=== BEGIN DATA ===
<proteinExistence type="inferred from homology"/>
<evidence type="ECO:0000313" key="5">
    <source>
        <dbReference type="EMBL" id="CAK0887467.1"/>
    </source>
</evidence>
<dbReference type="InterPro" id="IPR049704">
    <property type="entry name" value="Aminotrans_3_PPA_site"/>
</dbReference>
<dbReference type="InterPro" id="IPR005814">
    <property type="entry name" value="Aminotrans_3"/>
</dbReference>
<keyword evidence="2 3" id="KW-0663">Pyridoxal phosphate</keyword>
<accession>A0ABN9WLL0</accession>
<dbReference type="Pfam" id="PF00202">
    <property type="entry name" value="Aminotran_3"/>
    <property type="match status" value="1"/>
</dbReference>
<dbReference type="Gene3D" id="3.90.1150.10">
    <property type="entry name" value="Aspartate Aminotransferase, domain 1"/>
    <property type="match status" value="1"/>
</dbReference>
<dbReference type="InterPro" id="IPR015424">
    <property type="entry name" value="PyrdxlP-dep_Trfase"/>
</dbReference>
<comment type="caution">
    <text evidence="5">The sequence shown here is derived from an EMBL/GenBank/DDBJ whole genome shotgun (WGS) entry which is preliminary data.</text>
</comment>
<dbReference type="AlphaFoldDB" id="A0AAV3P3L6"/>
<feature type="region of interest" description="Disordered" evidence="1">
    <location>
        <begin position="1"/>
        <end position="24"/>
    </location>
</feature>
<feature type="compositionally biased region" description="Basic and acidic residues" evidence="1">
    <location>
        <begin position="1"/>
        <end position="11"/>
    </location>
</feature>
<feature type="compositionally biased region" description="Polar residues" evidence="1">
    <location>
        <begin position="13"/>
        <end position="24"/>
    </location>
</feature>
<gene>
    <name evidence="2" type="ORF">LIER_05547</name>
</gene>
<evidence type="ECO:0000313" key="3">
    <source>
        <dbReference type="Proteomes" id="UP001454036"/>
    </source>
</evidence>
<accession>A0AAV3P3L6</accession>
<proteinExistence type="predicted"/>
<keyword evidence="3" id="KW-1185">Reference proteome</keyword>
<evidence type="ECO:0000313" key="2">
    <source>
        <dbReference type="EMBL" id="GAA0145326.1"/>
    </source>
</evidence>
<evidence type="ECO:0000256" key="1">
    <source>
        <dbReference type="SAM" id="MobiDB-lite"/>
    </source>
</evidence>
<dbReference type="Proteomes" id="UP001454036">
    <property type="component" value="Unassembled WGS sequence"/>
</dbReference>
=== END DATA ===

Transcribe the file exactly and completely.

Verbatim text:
<proteinExistence type="inferred from homology"/>
<evidence type="ECO:0000313" key="5">
    <source>
        <dbReference type="EMBL" id="CAK0887467.1"/>
    </source>
</evidence>
<dbReference type="InterPro" id="IPR049704">
    <property type="entry name" value="Aminotrans_3_PPA_site"/>
</dbReference>
<dbReference type="InterPro" id="IPR005814">
    <property type="entry name" value="Aminotrans_3"/>
</dbReference>
<keyword evidence="2 3" id="KW-0663">Pyridoxal phosphate</keyword>
<accession>A0ABN9WLL0</accession>
<dbReference type="Pfam" id="PF00202">
    <property type="entry name" value="Aminotran_3"/>
    <property type="match status" value="1"/>
</dbReference>
<dbReference type="Gene3D" id="3.90.1150.10">
    <property type="entry name" value="Aspartate Aminotransferase, domain 1"/>
    <property type="match status" value="1"/>
</dbReference>
<dbReference type="InterPro" id="IPR015424">
    <property type="entry name" value="PyrdxlP-dep_Trfase"/>
</dbReference>
<comment type="caution">
    <text evidence="5">The sequence shown here is derived from an EMBL/GenBank/DDBJ whole genome shotgun (WGS) entry which is preliminary data.</text>
</comment>
<dbReference type="AlphaFoldDB" id="A0AAV3P3L6"/>
<feature type="region of interest" description="Disordered" evidence="1">
    <location>
        <begin position="1"/>
        <end position="24"/>
    </location>
</feature>
<feature type="compositionally biased region" description="Basic and acidic residues" evidence="1">
    <location>
        <begin position="1"/>
        <end position="11"/>
    </location>
</feature>
<feature type="compositionally biased region" description="Polar residues" evidence="1">
    <location>
        <begin position="13"/>
        <end position="24"/>
    </location>
</feature>
<gene>
    <name evidence="2" type="ORF">LIER_05547</name>
</gene>
<evidence type="ECO:0000313" key="3">
    <source>
        <dbReference type="Proteomes" id="UP001454036"/>
    </source>
</evidence>
<accession>A0AAV3P3L6</accession>
<proteinExistence type="predicted"/>
<keyword evidence="3" id="KW-1185">Reference proteome</keyword>
<evidence type="ECO:0000313" key="2">
    <source>
        <dbReference type="EMBL" id="GAA0145326.1"/>
    </source>
</evidence>
<evidence type="ECO:0000256" key="1">
    <source>
        <dbReference type="SAM" id="MobiDB-lite"/>
    </source>
</evidence>
<dbReference type="Proteomes" id="UP001454036">
    <property type="component" value="Unassembled WGS sequence"/>
</dbReference>